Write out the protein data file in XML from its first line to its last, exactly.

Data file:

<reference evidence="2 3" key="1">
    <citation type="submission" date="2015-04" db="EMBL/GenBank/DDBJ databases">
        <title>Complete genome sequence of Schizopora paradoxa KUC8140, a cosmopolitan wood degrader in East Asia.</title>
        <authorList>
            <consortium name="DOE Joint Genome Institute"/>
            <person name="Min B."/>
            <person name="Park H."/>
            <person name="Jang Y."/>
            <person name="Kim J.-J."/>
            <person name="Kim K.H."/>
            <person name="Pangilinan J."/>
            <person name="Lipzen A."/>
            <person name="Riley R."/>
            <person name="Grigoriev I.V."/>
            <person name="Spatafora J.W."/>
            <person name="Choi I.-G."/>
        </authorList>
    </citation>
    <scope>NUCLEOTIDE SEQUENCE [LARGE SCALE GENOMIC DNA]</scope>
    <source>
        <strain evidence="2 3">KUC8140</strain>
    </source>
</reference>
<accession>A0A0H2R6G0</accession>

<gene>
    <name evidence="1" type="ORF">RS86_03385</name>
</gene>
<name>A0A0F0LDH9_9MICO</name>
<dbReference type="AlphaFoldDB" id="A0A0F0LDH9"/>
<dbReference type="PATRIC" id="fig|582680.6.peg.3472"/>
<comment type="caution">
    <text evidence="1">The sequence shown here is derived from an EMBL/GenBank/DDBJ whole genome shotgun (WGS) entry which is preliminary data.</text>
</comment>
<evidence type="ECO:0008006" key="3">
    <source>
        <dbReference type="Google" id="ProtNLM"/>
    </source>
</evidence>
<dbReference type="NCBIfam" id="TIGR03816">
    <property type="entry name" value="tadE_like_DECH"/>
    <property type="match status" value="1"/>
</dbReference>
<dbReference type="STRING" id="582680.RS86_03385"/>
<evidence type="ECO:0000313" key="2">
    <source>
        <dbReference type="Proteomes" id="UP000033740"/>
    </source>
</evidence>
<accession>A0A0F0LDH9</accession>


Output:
<reference evidence="2 3" key="1">
    <citation type="submission" date="2015-04" db="EMBL/GenBank/DDBJ databases">
        <title>Complete genome sequence of Schizopora paradoxa KUC8140, a cosmopolitan wood degrader in East Asia.</title>
        <authorList>
            <consortium name="DOE Joint Genome Institute"/>
            <person name="Min B."/>
            <person name="Park H."/>
            <person name="Jang Y."/>
            <person name="Kim J.-J."/>
            <person name="Kim K.H."/>
            <person name="Pangilinan J."/>
            <person name="Lipzen A."/>
            <person name="Riley R."/>
            <person name="Grigoriev I.V."/>
            <person name="Spatafora J.W."/>
            <person name="Choi I.-G."/>
        </authorList>
    </citation>
    <scope>NUCLEOTIDE SEQUENCE [LARGE SCALE GENOMIC DNA]</scope>
    <source>
        <strain evidence="2 3">KUC8140</strain>
    </source>
</reference>
<accession>A0A0H2R6G0</accession>

<gene>
    <name evidence="1" type="ORF">RS86_03385</name>
</gene>
<name>A0A0F0LDH9_9MICO</name>
<dbReference type="AlphaFoldDB" id="A0A0F0LDH9"/>
<dbReference type="PATRIC" id="fig|582680.6.peg.3472"/>
<comment type="caution">
    <text evidence="1">The sequence shown here is derived from an EMBL/GenBank/DDBJ whole genome shotgun (WGS) entry which is preliminary data.</text>
</comment>
<evidence type="ECO:0008006" key="3">
    <source>
        <dbReference type="Google" id="ProtNLM"/>
    </source>
</evidence>
<dbReference type="NCBIfam" id="TIGR03816">
    <property type="entry name" value="tadE_like_DECH"/>
    <property type="match status" value="1"/>
</dbReference>
<dbReference type="STRING" id="582680.RS86_03385"/>
<evidence type="ECO:0000313" key="2">
    <source>
        <dbReference type="Proteomes" id="UP000033740"/>
    </source>
</evidence>
<accession>A0A0F0LDH9</accession>